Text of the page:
Increase productivity by having fewer meetings
In our culture that seems to celebrate busyness, meetings (specifically unnecessary ones) can slowly creep in consuming your time and becoming your entire work day. Often, unnecessary meetings make people feel productive, but do not actually help you move toward your project’s goals – especially when considering how many employee hours are taken up in said meeting.
Meetings have their time and place, but the number of unnecessary ones in our work culture seems to be increasing. At previous jobs, I have been double, and triple booked through the entire day and had meetings from 9am-5pm with no breaks in between – and obviously, no time to eat or even take a bathroom break.
This caused my actual work to happen in the evenings before collapsing in bed and starting the cycle all over again. Often more than half of these meetings did not need me to attend – I spoke to my colleagues and they felt the same way. The meeting organizers seemed to involve everyone possible instead of being deliberate with their colleagues’ time.
That is obviously an extreme example, but even a less insane meeting schedule can seriously decrease your productivity. Multiple studies have confirmed that distractions, including meetings, disrupt our flow and decrease our productivity. For example, a study from UC Irvine showed that it takes 25 minutes after you’re interrupted by something, such as a meeting to get back into the right mindset to complete the task you were originally working on.
So before sending out that meeting invite take a breath and ask yourself if this meeting is necessary. Here are a few questions I ask myself to ensure I can help optimize productivity and respect other people’s time:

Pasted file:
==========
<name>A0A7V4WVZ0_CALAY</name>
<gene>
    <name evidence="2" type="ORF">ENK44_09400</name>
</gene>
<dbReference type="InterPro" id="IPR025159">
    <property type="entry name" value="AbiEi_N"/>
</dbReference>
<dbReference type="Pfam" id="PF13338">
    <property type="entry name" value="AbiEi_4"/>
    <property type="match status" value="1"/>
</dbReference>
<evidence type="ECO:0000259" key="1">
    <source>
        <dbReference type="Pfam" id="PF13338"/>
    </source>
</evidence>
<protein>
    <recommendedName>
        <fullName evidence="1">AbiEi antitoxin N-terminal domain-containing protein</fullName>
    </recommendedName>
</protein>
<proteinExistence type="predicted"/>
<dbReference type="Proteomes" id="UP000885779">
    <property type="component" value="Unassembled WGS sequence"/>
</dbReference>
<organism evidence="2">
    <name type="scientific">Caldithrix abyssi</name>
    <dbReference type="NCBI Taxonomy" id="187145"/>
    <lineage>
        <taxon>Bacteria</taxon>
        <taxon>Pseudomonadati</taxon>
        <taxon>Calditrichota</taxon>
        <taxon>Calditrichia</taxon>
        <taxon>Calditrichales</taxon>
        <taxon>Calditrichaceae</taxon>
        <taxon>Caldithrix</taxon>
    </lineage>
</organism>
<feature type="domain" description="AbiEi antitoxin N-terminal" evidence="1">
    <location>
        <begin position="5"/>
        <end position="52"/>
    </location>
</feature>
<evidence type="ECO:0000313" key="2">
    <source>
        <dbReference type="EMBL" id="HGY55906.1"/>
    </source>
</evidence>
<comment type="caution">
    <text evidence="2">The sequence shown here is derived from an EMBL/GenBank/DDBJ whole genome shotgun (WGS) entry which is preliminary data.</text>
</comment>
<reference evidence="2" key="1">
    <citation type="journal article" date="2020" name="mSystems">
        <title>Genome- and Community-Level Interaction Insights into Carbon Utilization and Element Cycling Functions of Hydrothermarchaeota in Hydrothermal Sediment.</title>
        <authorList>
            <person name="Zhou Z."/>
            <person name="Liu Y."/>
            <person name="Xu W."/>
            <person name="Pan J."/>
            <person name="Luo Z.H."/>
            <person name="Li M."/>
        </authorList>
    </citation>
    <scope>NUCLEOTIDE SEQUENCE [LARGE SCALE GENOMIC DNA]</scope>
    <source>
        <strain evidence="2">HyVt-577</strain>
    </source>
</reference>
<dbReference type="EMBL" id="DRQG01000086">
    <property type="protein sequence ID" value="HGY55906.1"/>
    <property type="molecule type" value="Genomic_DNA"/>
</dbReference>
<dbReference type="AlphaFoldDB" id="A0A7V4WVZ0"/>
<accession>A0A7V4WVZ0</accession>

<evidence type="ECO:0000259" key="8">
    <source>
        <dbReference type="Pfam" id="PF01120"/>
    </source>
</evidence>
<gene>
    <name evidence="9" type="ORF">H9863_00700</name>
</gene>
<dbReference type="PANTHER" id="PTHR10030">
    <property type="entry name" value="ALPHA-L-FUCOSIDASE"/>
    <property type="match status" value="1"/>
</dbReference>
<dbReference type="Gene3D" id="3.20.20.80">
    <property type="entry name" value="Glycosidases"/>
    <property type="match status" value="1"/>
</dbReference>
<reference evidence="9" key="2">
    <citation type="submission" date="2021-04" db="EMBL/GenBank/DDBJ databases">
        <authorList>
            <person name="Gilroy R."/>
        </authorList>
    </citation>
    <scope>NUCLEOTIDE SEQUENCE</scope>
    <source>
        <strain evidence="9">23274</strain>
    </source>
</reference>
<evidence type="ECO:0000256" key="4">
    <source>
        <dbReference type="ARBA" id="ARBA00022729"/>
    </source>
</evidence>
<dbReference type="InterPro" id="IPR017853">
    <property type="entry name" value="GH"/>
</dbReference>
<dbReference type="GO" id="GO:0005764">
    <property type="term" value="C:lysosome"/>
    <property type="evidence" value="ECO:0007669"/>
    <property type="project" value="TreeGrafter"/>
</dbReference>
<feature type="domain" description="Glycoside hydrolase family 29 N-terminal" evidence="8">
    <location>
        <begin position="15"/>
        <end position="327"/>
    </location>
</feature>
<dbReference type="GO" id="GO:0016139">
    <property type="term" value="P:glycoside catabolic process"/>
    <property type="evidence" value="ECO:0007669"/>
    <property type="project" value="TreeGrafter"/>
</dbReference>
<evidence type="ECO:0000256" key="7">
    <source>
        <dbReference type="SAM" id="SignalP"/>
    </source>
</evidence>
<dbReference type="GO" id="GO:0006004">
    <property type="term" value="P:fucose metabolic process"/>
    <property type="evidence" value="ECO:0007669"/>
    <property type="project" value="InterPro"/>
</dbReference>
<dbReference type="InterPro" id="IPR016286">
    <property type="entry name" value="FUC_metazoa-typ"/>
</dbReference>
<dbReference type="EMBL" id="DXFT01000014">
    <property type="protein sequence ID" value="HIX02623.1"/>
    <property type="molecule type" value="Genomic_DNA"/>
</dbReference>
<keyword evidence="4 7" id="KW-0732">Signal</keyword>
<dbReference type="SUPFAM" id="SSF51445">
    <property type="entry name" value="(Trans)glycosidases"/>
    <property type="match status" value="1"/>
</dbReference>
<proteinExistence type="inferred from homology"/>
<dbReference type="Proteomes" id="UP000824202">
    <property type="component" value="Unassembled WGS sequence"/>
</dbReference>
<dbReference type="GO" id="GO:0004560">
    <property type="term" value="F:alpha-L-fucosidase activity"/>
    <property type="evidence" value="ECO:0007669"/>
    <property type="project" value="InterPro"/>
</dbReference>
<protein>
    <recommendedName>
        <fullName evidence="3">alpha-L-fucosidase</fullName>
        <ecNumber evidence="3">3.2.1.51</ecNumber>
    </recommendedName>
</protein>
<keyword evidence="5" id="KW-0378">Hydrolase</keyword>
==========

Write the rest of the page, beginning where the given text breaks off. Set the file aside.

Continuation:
1. Can this meeting be an email?
Many meetings are unnecessary because they could have been solved in a quick email instead of a 30 minute or 1-hour meeting. If you’re not sure, one way to test this out is to send the question or issue you have in an email and if it is not solved in a response the issue has passed the threshold of ‘more complicated than an email’. It’s time for a meeting.
2. What are the objectives of this meeting and what information should each person bring to reach those goals by the end of the allotted time?
Ask yourself this question and use it to prepare for your meeting. For example, ask colleagues to come to the meeting with solutions to the issue instead of asking people to think of something on the spot in the meeting.
3. Does this meeting need to be more than 15 minutes?
Typically, the default minimum length for a meeting in the US is 30 minutes. Start-ups have started to break away from this custom by having ‘stand-ups,’ which are 15 minute or less meetings where you stand – the idea being the meeting should be so short that you don’t need to sit. Ask yourself this question about your own meeting and set the meeting time accordingly.
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